Saturday, December 17, 2016

If Morality Is Driven By Evolution, Why Not Government Or Economics

The Darwinian approach to morality is to claim that human notions of good and evil evolve over time using the same mechanisms as any standard physical attribute or mutation. In a previous post, I said this seemed like rubbish to me, but let's extend it a bit.

Short summary of previous post: The data doesn't look like the product of evolution. It oscillates all over the place. Further, the mechanisms don't make sense. If I get a willing coed back to my dorm room and I'm 19, I'm not thinking about making choices that are best for society, I'm thinking about making choices that are best for me right now.

Morality is loads of fun because it leads to discussions of sex and sex is what we really want to talk about*. However, if we're going to take evolution out into regions where it doesn't belong - culture and society - why not take it to politics and economics? If it's in society's best interests that you get married before having children and stay married after, isn't it also in society's best interests if you pursue policies that lead to wealth and freedom?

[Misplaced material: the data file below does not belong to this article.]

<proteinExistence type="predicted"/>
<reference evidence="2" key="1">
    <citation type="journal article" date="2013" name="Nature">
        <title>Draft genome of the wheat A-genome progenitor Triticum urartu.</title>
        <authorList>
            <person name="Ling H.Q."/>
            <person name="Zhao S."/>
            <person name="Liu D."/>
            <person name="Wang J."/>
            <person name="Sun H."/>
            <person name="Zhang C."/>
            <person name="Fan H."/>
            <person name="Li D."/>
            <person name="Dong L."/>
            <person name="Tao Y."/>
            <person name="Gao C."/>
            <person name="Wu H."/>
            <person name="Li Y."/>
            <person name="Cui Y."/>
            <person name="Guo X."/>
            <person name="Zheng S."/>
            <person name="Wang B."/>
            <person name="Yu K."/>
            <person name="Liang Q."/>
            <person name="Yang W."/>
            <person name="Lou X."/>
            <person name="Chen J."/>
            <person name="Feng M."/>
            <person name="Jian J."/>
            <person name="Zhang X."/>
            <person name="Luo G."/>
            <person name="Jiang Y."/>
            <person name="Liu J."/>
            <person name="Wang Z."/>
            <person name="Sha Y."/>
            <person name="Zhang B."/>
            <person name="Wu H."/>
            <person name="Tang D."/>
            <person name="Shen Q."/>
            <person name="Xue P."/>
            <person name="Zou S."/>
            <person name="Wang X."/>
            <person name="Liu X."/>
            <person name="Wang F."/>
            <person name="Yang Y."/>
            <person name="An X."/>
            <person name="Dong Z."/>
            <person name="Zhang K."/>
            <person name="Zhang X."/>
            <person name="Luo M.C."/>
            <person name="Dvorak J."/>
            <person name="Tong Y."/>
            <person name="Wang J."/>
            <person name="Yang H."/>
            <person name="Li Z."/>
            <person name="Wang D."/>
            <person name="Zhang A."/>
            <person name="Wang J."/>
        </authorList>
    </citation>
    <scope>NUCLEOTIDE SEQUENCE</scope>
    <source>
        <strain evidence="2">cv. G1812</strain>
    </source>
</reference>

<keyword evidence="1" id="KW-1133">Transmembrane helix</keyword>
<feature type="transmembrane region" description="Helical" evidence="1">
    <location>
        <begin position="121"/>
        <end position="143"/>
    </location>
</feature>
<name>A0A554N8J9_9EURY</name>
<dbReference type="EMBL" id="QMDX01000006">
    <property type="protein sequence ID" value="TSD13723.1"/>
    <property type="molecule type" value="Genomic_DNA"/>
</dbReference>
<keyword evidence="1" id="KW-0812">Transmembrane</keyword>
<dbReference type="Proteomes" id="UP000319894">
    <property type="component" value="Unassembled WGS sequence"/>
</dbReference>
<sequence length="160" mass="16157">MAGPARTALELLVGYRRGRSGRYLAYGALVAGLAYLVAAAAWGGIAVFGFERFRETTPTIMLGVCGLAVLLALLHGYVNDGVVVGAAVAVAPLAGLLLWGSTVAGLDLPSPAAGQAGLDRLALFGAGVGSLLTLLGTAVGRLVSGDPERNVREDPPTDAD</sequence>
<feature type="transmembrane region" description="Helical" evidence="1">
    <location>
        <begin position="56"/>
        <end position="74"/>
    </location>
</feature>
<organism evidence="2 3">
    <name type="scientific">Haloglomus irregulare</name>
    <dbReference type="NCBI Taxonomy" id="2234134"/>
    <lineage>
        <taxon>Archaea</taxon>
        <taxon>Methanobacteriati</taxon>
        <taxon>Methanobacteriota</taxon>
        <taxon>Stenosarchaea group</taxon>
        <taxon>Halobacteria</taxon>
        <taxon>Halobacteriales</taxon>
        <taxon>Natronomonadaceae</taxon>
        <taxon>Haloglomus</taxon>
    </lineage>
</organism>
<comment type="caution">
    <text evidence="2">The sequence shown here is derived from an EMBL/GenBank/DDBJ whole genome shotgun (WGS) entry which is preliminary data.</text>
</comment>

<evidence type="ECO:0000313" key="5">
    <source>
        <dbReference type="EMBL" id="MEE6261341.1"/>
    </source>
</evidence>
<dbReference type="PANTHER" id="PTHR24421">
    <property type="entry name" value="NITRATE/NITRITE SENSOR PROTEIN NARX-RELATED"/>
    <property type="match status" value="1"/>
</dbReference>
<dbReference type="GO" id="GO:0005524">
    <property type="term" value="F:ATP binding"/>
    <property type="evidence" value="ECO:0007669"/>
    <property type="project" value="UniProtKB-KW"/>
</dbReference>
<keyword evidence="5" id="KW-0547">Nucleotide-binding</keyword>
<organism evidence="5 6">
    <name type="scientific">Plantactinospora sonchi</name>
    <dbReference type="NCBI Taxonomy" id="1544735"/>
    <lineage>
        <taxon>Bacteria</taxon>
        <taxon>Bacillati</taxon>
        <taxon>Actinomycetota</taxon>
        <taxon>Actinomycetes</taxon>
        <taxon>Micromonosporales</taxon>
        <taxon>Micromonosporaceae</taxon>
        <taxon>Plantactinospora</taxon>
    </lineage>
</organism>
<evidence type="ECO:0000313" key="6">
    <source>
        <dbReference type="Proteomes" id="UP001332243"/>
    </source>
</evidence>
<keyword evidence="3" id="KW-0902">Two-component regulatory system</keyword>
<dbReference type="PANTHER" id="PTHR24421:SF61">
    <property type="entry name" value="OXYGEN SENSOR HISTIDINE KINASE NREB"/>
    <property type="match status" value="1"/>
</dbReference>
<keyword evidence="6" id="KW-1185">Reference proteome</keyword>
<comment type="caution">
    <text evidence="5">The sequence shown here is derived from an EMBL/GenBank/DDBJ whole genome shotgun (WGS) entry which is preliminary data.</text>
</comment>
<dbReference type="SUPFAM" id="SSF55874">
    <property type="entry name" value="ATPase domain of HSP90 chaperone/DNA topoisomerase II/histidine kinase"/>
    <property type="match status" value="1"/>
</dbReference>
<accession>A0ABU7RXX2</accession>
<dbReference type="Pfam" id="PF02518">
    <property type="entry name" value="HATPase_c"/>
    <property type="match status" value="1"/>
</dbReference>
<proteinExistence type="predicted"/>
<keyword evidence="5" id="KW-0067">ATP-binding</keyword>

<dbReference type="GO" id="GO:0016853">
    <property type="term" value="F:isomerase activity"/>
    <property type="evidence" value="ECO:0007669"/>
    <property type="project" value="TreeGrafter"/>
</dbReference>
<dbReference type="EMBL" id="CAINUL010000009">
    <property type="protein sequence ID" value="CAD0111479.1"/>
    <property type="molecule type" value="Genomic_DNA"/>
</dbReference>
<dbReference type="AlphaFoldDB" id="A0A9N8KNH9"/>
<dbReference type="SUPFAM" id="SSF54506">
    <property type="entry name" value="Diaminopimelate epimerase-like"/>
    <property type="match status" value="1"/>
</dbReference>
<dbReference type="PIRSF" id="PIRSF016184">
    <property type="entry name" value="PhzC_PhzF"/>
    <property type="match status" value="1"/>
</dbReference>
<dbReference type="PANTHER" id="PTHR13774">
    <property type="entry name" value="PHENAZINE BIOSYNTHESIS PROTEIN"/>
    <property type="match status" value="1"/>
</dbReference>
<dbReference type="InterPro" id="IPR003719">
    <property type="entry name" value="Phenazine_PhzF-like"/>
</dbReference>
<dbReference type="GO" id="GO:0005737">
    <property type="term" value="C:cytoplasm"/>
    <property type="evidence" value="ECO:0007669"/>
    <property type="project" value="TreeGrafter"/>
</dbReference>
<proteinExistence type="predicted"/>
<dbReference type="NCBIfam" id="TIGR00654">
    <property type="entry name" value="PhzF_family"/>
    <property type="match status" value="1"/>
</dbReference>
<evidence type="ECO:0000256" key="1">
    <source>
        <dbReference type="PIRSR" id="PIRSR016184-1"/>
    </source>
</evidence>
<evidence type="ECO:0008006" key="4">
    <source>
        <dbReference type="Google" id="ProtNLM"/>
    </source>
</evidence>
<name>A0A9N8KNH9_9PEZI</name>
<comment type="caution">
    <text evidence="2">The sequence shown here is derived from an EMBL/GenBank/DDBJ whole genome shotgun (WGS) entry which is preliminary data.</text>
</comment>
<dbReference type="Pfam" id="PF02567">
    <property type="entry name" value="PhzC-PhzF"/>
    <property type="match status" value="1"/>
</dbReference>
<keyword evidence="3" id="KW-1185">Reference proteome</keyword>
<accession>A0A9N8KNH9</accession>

Isn't Venezuela a worse place to propagate the next generation of gene-carriers than Canada?

If evolution governed broader aspects of the species like these, wouldn't the data look, well, evolutionish? How do we keep getting socialist basket cases, oligarchic kleptocracies and theocratic loony bins?

It seems to me like the same rules that apply to Darwinian selection in the wild are at work both here and in the case of morality. People are doing what's right for them right now. Whether that's college kids hooking up or the Democratic National Committee engineering the candidacy of a hopelessly corrupt statist, bad decisions in a societal sense are good decisions for each person.

Evolution works when a preponderance of individual mutations go in a certain direction because they pay off. In these cases, the individual mutations pay off for the individuals, but not for society.

Finally, my understanding of science is that you start with the data and make hypotheses about it. You don't start with the hypotheses and mold the data to fit it. I can't imagine that anyone looking at human morality, government or economics data over, say, 1,000 years, would come to a conclusion that there was some kind of evolutionary activity taking place.

Sorry, Francis. This didn't work out so well. It would have, had evolution governed human behavior, but it doesn't.
* - This is why we focus on mentally ill men who think they're women instead of mentally ill men who think they're Napoleon.

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